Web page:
Gov't in talks for $600m debt from int'l lenders

Economic backbone: Major road and rail projects are among those approved for NDP 11
Economic backbone: Major road and rail projects are among those approved for NDP 11

The Ministry of Finance and Economic Development is in talks with international lenders for a $600 million (P6.7 billion) loan intended to finance and support projects under NDP 11, with plans to tap into the funds before the end of the year.

A Request for Financing Proposal (RFP), which was sent to international commercial banks has reportedly elicited interest and talks are ongoing, BusinessWeek has learnt.

“Any firm proposals for borrowing will be presented to Parliament for approval as per the Public Finance Management Act,” Finance and Economic Development minister, Peggy Serame told BusinessWeek.

She explained that the proposed facility would be guaranteed by the Multilateral Investment Guarantee Agency (MIGA), a World Bank institution that offers political risk insurance and credit enhancement guarantees.

“The Request for Financing Proposal was closed in January 2021, which was sent to international commercial banks to source funding. “This is a facility which will be guaranteed by MIGA and therefore assist in extending tenor and possibly lower the cost of borrowing,” Serame said.

According to the RFP, sourced by BusinessWeek from the ministry’s website, the government is looking for $600 million or €500 million in debt “for the purpose of financing the development of new infrastructure projects as well as to refinance recently completed projects financed out of the general government budget”.

The RFP indicates that the projects may include recently-completed projects, ongoing projects, and projects that are to commence during the final two years of NDP 11, which are 2021-2022 and 2022-2023.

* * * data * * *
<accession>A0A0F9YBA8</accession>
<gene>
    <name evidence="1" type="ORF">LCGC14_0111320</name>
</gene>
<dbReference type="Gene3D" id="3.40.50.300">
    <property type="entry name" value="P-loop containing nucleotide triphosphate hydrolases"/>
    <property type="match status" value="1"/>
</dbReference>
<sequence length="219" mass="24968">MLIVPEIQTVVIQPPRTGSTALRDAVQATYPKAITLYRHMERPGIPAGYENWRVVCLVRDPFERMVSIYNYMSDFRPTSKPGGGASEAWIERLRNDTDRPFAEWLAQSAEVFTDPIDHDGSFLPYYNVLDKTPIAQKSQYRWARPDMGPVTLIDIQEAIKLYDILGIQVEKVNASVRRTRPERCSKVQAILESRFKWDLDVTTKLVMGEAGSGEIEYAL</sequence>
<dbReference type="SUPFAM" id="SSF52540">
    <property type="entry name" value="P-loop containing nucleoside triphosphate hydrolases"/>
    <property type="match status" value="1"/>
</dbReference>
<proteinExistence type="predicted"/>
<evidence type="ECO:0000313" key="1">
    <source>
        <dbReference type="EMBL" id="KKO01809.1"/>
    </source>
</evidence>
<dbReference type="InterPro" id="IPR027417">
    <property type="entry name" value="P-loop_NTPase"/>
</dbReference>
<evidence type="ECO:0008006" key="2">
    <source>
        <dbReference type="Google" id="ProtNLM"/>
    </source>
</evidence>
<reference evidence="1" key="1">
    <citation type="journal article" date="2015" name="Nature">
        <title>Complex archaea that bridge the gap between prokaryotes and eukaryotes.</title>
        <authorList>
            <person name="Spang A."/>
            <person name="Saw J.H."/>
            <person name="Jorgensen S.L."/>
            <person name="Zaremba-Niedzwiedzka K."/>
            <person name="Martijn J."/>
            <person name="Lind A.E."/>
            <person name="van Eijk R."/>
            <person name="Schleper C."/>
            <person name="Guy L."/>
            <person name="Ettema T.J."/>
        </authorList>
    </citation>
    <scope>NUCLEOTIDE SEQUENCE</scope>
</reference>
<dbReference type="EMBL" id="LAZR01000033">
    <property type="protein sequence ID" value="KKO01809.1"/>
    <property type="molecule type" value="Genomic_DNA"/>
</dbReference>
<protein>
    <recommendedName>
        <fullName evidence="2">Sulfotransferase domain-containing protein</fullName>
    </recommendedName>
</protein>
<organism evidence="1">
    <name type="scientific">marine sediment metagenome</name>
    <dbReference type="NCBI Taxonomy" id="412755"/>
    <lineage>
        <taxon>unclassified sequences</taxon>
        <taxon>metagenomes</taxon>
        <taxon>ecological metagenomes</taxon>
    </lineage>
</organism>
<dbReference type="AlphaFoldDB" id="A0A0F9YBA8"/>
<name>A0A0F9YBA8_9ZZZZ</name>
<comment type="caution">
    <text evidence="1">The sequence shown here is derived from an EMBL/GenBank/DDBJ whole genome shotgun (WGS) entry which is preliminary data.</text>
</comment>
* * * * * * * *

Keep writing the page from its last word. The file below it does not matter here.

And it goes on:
It is expected that not more than 50% of the total facility will be used for the refinancing of project expenditure already undertaken, the RFP reads. Refinancing is the replacement of an existing debt using another debt with terms and/or conditions that are more favourable.

In the RFP, the ministry says it is seeking a repayment period of up to 15 years, competitive rates and terms and a first drawdown of the debt in mid-2021. “The funding proposals will be evaluated by an appropriately qualified and constituted evaluation panel of government officials,” the RFP reads. “The appointment of the preferred lender will be subject to the approval of the Minister of Finance and Economic Development and the Parliament of the Republic of Botswana in accordance with statutory requirements.”

The international RFP comes as the government finalises a $250 million loan from the World Bank, which is expected to support the Economic Recovery and Transformation Plan in areas such as strengthening of the social protection system in the event of future shocks, supporting SMMEs’ access to finance and speeding up the country’s transition to a green economy.

Serame told BusinessWeek the African Development Bank had also been approached and had indicated willingness to assist the government with budget support financing.

Botswana has one of Africa’s highest sovereign credit ratings, and low external debt as it has been able to rely on savings from diamond earnings.

However, COVID-19 spending last year eroded the government’s reserves, while the poor response to the P30 billion domestic debt programme has also made the need for external funding more urgent. The fiscus is facing a P6 billion deficit in the current financial year, after an estimated P14.5 billion shortfall last year.

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